'Red zone' a dangerous six weeks for incoming freshmen

Angie, Jordan, and Sandra admitted to freshman jitters as they walked toward Georgetown University's campus.

"The Trio," as they referred to their newly-formed peer group, arrived five weeks early as part of the school's summer scholar program.

Even though the 18-year-old students are bound by a curfew, they've already witnessed risky behavior on the part of their peers.

"College brings a whole new wave of freedom and people are taking advantage of that," said Jordan Smith.
Her new friend, Angie Williams, confessed to concern about alcohol abuse and sexual assaults.

"I have street smarts, but I'm more worried about my friends. I wish there were more self defense classes on campus," said Williams.

These freshmen are a handful of a half million students who will be required to finish an on-line program called AlcoholEdu, created by EverFi, a company headquartered in Georgetown on M Street.

Four-hundred universities use AlcoholEdu to educate incoming freshmen about the risks of abusing alcohol and how to create healthier campus communities. Some schools make the training mandatory before students step foot on campus so they are armed from the outset. Education experts typically refer to the first six weeks of college as "The Red Zone," the window of time when alcohol and sex abuse are most likely to happen.

"Student and parents now expect to be educated about alcohol abuse and sexual assault prevention," said Ryan Tritch, a development director at EverFi.

Upperclassmen at Georgetown say the prevention programs have come a long way in just a few years.

"If you don't know how to party, whom to trust, it's easier for someone to take advantage of that, especially during 'The Red Zone'," said Kat Kelley, a senior at Georgetown, a Take Back the Night organizer, and a sexual assault educator.

When Kat was a freshman, "All the sexual assault education we got was, 'Here's the Department of Public Safety'."

But with the recent passage of the Violence Against Women Act, the SAFE Campus Act, and Title 9 lawsuits, universities are being forced to take pro-active steps to educate students about the root causes of abuse, the warning signs, and appropriate follow-up actions.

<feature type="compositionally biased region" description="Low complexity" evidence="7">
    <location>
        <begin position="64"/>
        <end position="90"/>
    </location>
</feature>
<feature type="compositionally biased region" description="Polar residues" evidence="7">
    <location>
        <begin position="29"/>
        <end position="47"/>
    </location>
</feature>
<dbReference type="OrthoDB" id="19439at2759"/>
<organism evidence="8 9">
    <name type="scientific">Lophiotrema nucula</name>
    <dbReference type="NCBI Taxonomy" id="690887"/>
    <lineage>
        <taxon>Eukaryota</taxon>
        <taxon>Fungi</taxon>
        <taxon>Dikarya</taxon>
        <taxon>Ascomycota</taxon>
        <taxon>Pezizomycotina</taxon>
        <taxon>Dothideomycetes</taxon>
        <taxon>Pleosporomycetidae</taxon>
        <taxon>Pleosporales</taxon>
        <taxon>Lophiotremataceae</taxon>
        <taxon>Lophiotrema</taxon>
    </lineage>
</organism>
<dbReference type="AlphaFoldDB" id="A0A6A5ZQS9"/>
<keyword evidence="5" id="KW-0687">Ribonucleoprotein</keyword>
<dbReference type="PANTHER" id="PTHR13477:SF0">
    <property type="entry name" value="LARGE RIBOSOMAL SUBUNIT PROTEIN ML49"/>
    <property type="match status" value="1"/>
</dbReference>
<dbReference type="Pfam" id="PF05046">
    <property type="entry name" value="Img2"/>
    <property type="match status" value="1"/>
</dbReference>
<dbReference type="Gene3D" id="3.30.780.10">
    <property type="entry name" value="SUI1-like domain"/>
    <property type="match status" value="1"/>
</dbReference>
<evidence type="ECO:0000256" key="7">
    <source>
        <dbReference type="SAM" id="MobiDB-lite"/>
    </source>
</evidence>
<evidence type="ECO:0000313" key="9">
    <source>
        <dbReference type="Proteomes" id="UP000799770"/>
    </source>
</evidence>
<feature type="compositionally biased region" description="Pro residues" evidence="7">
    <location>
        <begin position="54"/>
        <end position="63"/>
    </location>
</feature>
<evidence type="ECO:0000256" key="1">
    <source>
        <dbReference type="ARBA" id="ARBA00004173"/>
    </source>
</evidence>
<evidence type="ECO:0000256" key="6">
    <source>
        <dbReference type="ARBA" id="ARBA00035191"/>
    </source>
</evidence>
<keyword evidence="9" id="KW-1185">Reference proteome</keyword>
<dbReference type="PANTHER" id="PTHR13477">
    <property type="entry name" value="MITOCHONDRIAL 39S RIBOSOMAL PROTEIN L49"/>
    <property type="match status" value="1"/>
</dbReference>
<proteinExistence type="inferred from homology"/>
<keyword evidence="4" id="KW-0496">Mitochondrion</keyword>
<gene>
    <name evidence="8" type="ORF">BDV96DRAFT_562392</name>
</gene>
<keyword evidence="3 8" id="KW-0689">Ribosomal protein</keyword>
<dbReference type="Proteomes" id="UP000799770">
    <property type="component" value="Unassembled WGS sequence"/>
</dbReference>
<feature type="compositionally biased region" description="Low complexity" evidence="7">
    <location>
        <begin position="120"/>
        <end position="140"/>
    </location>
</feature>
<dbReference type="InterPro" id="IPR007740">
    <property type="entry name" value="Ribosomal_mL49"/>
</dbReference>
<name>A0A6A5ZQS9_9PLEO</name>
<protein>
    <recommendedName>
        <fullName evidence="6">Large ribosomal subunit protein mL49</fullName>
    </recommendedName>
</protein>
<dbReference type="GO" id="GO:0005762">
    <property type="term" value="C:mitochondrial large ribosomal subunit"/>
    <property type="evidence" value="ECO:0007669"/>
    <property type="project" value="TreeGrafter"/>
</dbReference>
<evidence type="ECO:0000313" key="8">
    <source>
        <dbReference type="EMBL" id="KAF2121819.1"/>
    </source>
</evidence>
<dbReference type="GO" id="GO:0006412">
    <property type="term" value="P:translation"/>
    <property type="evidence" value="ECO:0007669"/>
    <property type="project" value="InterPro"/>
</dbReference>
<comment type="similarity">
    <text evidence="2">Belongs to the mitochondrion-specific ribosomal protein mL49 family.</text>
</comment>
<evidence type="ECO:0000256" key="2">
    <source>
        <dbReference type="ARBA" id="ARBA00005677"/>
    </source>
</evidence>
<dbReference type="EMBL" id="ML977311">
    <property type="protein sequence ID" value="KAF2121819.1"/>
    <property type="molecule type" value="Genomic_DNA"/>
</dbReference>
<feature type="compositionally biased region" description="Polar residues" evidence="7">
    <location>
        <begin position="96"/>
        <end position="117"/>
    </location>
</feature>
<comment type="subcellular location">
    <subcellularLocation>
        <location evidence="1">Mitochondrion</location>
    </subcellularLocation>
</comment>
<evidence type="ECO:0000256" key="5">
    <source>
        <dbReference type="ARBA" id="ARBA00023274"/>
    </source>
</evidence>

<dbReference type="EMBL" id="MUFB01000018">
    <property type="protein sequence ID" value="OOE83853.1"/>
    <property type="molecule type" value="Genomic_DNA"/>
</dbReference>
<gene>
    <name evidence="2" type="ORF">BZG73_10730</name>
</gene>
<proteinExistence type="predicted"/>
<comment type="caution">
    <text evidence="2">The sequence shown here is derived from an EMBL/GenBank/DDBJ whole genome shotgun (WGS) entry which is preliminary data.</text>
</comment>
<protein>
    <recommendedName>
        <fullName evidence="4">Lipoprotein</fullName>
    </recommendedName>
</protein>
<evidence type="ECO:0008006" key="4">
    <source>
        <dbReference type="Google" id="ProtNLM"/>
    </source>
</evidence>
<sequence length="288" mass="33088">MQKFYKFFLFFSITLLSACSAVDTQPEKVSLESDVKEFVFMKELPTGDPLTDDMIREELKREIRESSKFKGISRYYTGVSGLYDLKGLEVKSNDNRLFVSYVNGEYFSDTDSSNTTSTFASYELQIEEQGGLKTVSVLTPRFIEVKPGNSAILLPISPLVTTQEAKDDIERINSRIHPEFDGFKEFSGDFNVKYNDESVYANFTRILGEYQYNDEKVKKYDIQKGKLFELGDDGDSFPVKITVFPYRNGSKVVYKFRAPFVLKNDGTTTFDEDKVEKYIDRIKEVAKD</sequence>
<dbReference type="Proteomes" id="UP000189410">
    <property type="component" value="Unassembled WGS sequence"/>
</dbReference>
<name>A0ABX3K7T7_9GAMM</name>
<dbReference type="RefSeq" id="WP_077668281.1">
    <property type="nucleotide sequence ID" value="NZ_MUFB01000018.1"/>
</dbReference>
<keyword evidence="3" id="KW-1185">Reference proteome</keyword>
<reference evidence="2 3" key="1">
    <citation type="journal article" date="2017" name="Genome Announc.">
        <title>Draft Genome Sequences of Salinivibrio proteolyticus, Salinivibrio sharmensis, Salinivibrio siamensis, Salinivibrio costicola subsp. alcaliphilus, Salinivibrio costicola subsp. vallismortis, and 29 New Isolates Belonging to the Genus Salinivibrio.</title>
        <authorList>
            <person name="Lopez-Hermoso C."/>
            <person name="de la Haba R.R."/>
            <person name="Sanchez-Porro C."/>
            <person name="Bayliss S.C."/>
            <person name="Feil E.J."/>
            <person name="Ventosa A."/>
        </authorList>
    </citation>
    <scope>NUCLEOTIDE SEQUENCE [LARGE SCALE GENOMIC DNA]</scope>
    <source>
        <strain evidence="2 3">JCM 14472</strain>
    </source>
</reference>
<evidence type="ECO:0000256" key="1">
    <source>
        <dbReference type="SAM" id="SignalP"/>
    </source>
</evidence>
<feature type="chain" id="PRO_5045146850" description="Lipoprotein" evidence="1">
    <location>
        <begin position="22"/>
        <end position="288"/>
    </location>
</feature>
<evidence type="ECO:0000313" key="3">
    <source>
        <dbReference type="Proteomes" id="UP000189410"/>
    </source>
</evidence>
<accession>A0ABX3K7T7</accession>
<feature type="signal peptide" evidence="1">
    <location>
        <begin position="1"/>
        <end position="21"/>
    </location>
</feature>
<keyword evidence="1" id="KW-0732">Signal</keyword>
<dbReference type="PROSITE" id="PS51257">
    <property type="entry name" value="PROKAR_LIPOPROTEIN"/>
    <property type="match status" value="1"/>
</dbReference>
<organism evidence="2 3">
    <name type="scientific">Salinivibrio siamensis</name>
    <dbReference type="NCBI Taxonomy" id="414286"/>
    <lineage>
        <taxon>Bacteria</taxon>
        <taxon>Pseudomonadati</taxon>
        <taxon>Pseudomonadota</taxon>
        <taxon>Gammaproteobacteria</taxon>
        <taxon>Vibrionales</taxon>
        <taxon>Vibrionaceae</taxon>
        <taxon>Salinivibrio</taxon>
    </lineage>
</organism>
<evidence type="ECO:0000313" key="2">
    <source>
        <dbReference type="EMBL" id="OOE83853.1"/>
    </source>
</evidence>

"There are a lot of ways you can be discriminated against by gender, and one is sexual assault," said Kelley.

According to EverFi, 25% of all female students will experience an assault in their four years of college.

More than 180 universities have signed up for EverFi's sexual assault prevention platform, Haven, which combines alarming statistics with empowerment messages.

"It has a strong emphasis on bystander intervention. You hold the power. Yes, 95% of you are not out there committing assults. But those same 95% have a role in preventing them," said EverFi's Tritch.

James Li, a recent graduate of Georgetown, was skeptical of the on-line training when he was a freshman.

"A lot of us were like, why are you wasting our time? But it was helpful. You do see the early signs, when to ask for help, when to tell someone to stop, to be a good friend, essentially," said Li.

Lindsay Fountain, a junior now, would like to re-visit the virtual training she had three years ago.

"A lot of guys here say it never happens but I know a lot of girls it's happened to," said Fountain.

In DC, American University, Gallaudet University, Georgetown University are participants in EverFi's on-line abuse prevention programs.

Fourteen Maryland schools are on-board, including University of Maryland (College Park, Baltimore County, Eastern Shore), Goucher College, Hood College, Loyola University, McDaniel College, Mount Saint Mary's University, Towson University, Washington College, Bowie State University, Frostburg State University, Salisbury University, and Montgomery College.

In Virginia, NOVA, Virginia Tech, College of William and Mary, Radford, Washington and Lee, Danville Community College, Virginia State University, and Norfolk State University use EverFi programs.

Click here to learn more about EverFi.